ITV News deputy political editor Anushka Asthana takes a closer look at how climate change is affecting lives in Britain, in the first of a special series of reports in the run-up to COP26 in Glasgow
A leader climate change An expert has warned that Britain is not adequately preparing for the inevitable impact of global warming on its coasts.
Professor Jim Hall, who has advised the government for 10 years as a key member of the Climate Change Committee, told ITV News that coastal erosion and flooding will inevitably worsen, leading to difficult decisions for them. local communities.
“We cannot afford to protect everywhere,” said Professor Hall, professor of climate and environmental risks at the University of Oxford.
âThere have been reckless decisions as to where developments are taking place, many of them inadvertently.
âNow we see the science of climate change, we recognize that it is just not sustainable in the future. “
Professor Hall argued that people were naturally drawn to life by the sea, but said many “were not really aware of the risks they were going to be exposed to.”
When asked what his main warning to the government had been as a member of the committee advising ministers on how to adapt to climate change, he said: “The risks of climate change on the coast are not really sufficiently taken into account. “
The comments come as ITV News traveled to the Cornish and Norfolk coasts to examine the different ways communities are trying to adapt to the threat of climate change.
Coastal communities in England and Wales fall into one of four categories to decide their fate, with the two key options: spending money on expensive sea defenses to ‘hold the line’ and protect. communities, or “managed realignment” where the coast is allowed to retreat with support for residents at risk of losing their homes en route.
The decision on which group a community belongs to depends on whether an economic or environmental argument is made to protect it. As a result, villages – with less housing and therefore a weaker business case – are often placed in the second category.
It has happened to Happisburgh and Hemsby on the Norfolk coast, where residents feel abandoned, with no new sea defenses like neighboring areas.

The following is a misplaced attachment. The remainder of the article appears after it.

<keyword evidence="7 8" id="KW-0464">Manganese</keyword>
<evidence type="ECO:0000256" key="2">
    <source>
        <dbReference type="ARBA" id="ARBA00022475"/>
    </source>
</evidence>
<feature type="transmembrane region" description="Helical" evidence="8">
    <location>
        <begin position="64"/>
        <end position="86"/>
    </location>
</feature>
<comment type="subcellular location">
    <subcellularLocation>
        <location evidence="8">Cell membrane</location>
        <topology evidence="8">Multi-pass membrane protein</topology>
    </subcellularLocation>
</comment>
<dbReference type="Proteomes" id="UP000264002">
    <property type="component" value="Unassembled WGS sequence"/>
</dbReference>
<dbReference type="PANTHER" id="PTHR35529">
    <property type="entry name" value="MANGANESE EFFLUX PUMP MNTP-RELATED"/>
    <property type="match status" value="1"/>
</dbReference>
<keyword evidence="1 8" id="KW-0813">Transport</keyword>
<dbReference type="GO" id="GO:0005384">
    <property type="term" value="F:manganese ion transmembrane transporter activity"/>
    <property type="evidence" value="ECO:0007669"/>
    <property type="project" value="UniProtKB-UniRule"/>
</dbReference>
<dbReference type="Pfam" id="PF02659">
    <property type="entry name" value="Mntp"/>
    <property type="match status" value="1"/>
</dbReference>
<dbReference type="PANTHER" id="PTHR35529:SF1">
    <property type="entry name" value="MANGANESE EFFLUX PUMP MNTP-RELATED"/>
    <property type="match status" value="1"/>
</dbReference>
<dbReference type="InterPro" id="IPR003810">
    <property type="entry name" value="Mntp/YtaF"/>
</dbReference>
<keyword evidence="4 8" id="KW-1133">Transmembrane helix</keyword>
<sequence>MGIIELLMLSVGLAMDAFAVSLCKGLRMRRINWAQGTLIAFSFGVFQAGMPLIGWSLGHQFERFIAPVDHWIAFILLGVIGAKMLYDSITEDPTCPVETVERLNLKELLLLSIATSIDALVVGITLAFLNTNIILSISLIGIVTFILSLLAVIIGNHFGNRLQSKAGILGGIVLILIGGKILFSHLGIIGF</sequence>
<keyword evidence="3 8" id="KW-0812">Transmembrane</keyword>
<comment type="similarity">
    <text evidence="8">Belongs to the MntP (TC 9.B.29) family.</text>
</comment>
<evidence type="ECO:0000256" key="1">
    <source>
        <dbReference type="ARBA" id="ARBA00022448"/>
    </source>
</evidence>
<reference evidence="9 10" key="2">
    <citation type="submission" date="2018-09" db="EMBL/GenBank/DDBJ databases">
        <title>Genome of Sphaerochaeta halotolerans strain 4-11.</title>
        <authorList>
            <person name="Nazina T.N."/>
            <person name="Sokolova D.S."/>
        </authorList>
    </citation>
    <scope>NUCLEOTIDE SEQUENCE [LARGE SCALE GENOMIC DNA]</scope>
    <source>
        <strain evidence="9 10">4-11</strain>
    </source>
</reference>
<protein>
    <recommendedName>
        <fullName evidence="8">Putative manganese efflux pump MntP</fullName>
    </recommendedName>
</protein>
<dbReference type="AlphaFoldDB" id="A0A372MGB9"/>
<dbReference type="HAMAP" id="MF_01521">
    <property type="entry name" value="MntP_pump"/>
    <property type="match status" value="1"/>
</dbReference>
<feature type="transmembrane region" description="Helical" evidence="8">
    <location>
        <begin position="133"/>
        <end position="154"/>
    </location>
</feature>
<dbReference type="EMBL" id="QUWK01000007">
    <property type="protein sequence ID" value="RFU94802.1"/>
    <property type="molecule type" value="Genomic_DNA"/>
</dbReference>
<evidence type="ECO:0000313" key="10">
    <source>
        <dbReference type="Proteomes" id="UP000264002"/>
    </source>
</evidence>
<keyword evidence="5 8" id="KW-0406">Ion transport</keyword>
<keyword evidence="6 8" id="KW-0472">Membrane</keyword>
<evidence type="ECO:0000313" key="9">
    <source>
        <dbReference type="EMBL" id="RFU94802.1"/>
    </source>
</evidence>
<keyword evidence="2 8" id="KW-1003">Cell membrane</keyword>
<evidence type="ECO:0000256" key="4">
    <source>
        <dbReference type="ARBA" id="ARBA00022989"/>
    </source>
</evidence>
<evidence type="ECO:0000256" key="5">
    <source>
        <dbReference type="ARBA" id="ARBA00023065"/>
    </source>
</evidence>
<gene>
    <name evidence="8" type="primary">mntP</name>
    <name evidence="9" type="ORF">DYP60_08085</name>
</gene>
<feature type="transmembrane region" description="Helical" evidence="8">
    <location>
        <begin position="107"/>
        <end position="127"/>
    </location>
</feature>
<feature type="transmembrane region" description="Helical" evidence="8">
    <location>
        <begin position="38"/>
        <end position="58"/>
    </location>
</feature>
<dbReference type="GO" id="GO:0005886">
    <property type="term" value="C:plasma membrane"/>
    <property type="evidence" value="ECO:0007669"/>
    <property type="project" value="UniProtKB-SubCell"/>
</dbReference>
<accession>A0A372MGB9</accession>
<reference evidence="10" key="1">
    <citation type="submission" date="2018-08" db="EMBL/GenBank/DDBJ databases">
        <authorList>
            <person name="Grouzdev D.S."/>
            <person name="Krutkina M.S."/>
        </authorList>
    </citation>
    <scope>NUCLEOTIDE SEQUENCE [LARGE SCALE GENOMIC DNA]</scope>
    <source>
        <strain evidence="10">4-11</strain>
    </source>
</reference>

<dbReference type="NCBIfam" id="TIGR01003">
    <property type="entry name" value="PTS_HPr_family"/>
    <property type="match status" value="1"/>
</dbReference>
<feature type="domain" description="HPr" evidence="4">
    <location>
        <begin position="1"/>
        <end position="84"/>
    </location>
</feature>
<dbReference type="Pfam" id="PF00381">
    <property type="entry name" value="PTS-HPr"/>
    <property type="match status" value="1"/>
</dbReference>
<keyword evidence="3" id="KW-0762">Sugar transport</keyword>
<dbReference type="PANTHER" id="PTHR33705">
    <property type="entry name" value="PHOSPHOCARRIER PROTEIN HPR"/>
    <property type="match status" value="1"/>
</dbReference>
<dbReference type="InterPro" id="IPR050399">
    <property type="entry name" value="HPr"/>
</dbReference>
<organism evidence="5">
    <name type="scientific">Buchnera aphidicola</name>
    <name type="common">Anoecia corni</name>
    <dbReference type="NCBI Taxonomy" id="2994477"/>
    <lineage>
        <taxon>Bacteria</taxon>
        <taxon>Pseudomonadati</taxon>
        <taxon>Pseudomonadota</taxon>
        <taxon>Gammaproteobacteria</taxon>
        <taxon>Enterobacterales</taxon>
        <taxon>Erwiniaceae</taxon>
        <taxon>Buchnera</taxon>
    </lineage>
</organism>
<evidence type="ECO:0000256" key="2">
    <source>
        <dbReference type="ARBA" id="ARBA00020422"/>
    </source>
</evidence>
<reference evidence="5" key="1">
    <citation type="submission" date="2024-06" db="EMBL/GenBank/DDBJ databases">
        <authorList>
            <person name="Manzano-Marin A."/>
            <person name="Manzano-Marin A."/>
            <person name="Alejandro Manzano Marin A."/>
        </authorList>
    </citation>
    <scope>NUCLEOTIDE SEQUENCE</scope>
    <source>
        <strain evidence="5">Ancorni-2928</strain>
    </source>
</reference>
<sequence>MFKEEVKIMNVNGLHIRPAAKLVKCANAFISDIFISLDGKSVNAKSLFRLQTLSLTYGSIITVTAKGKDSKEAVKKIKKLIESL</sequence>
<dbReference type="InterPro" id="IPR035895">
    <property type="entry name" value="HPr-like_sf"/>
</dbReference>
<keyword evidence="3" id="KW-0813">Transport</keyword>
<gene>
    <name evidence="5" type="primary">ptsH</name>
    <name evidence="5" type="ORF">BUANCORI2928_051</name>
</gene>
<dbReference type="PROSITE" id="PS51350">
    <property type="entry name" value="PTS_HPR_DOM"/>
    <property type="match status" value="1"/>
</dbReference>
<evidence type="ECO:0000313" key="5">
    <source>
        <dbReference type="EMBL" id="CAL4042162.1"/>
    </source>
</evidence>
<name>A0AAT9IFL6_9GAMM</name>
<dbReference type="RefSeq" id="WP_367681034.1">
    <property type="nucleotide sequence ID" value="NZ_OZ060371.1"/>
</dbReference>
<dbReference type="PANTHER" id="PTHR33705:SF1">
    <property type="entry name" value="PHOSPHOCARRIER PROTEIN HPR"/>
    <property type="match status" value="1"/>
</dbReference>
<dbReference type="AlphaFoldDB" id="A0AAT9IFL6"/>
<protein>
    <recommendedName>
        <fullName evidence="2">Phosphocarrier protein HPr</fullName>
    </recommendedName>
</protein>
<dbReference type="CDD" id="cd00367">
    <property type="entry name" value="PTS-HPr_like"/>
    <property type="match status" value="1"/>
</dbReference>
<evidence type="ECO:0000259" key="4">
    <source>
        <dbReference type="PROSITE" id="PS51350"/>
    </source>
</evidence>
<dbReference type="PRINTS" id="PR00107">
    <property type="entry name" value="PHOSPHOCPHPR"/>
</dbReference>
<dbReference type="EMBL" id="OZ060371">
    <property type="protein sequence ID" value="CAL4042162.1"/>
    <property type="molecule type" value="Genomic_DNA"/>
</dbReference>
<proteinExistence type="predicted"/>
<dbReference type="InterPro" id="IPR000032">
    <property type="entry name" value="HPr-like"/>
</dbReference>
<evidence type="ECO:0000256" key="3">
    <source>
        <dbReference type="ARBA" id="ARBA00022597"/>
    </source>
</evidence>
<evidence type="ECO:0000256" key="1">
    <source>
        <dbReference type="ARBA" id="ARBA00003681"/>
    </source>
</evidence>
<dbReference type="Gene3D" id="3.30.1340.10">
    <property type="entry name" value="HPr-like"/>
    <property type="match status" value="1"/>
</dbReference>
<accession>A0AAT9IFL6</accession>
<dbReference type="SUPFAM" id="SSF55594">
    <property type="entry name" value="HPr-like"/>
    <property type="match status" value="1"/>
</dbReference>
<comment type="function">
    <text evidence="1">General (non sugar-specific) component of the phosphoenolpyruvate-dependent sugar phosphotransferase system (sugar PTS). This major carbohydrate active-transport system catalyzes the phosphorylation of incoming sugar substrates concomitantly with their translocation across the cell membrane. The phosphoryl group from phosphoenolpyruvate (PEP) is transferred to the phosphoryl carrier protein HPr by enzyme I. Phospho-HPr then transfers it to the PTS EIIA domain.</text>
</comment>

In Happisburgh, neighbors Bryony and Nicola live just 30 or 40 yards from where their road abruptly ends, as everything before them has now fallen into the sea.
Bryony told ITV News that her old bungalow had already been lost, but she hadn’t moved further inland because she wanted to stay in the village and fight to protect it.
Nicola Bayless believes if her house was located elsewhere it would be saved
Nicola argued that if this was an area deemed “important” by the government, it would be saved, but “it’s important, it’s our home,” she said, arguing that the ministers had not assessed the importance of “village life”.
Her 18-year-old daughter Darcy said she was sad never to be able to show her children where she grew up as she expected her home to be lost in the sea in a few years.
In Hemsby, Lance Martin lives in the only house left on the edge of the coast, after the city council demolished the others following a terrible storm in 2018. He managed to move his house back 10 meters, and protect it. himself with stones. But half of his garden has fallen. Again, he asked why his house was not protected by the authorities while the neighboring towns were.
Experts said decisions tended to consider how many homes would be lost and over what time period.
Low-lying areas prone to flooding and with large towns nearby tended to qualify for defenses due to the increased risk.
In Looe, Cornwall, the decision was made to ‘hold the line’ due to the size of the town, which now floods around 12 times a year, affecting hundreds of properties.
There, a new tidal gate was proposed which could protect the community for years to come. A local pub owner said without it his business would be lost in an instant.
The threat to the UK coast is one of many threats the country faces, even if global warming is kept below 2 Â° C above pre-industrial levels or ideally 1.5 Â° C as agreed in Paris in 2015.
The fact that the UK is hosting Cop 26 this autumn means that the focus will be on its own emission reduction and adaptation plans.